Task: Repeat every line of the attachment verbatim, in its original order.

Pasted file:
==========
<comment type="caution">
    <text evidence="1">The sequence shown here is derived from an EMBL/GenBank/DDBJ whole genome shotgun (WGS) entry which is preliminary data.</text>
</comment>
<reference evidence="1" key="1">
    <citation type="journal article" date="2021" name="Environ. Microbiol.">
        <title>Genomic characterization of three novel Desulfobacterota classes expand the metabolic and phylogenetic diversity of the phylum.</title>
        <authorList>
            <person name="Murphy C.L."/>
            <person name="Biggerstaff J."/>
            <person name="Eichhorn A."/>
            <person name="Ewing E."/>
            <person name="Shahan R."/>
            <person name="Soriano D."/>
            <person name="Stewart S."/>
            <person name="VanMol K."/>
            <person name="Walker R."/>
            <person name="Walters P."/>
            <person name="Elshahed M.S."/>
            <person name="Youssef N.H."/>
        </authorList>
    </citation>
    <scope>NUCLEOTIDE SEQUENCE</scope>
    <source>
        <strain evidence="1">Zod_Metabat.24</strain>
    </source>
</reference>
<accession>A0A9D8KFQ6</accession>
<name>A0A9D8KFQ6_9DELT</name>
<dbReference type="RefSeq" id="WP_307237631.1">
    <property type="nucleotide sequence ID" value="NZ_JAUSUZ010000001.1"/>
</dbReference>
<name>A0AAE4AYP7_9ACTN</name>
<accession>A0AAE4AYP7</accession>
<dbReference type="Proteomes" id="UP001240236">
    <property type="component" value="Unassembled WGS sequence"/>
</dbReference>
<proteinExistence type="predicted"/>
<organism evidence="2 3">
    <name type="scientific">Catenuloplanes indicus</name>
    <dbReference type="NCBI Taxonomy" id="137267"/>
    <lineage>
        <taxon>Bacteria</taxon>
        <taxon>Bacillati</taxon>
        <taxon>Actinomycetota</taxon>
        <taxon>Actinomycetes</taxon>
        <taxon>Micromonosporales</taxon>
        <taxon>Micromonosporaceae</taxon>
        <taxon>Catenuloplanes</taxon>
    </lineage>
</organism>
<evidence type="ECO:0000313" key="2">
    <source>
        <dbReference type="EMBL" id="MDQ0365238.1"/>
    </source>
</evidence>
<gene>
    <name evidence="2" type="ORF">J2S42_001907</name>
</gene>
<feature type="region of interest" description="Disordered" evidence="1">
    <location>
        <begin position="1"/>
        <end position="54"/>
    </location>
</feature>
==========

<comment type="caution">
    <text evidence="1">The sequence shown here is derived from an EMBL/GenBank/DDBJ whole genome shotgun (WGS) entry which is preliminary data.</text>
</comment>
<reference evidence="1" key="1">
    <citation type="journal article" date="2021" name="Environ. Microbiol.">
        <title>Genomic characterization of three novel Desulfobacterota classes expand the metabolic and phylogenetic diversity of the phylum.</title>
        <authorList>
            <person name="Murphy C.L."/>
            <person name="Biggerstaff J."/>
            <person name="Eichhorn A."/>
            <person name="Ewing E."/>
            <person name="Shahan R."/>
            <person name="Soriano D."/>
            <person name="Stewart S."/>
            <person name="VanMol K."/>
            <person name="Walker R."/>
            <person name="Walters P."/>
            <person name="Elshahed M.S."/>
            <person name="Youssef N.H."/>
        </authorList>
    </citation>
    <scope>NUCLEOTIDE SEQUENCE</scope>
    <source>
        <strain evidence="1">Zod_Metabat.24</strain>
    </source>
</reference>
<accession>A0A9D8KFQ6</accession>
<name>A0A9D8KFQ6_9DELT</name>
<dbReference type="RefSeq" id="WP_307237631.1">
    <property type="nucleotide sequence ID" value="NZ_JAUSUZ010000001.1"/>
</dbReference>
<name>A0AAE4AYP7_9ACTN</name>
<accession>A0AAE4AYP7</accession>
<dbReference type="Proteomes" id="UP001240236">
    <property type="component" value="Unassembled WGS sequence"/>
</dbReference>
<proteinExistence type="predicted"/>
<organism evidence="2 3">
    <name type="scientific">Catenuloplanes indicus</name>
    <dbReference type="NCBI Taxonomy" id="137267"/>
    <lineage>
        <taxon>Bacteria</taxon>
        <taxon>Bacillati</taxon>
        <taxon>Actinomycetota</taxon>
        <taxon>Actinomycetes</taxon>
        <taxon>Micromonosporales</taxon>
        <taxon>Micromonosporaceae</taxon>
        <taxon>Catenuloplanes</taxon>
    </lineage>
</organism>
<evidence type="ECO:0000313" key="2">
    <source>
        <dbReference type="EMBL" id="MDQ0365238.1"/>
    </source>
</evidence>
<gene>
    <name evidence="2" type="ORF">J2S42_001907</name>
</gene>
<feature type="region of interest" description="Disordered" evidence="1">
    <location>
        <begin position="1"/>
        <end position="54"/>
    </location>
</feature>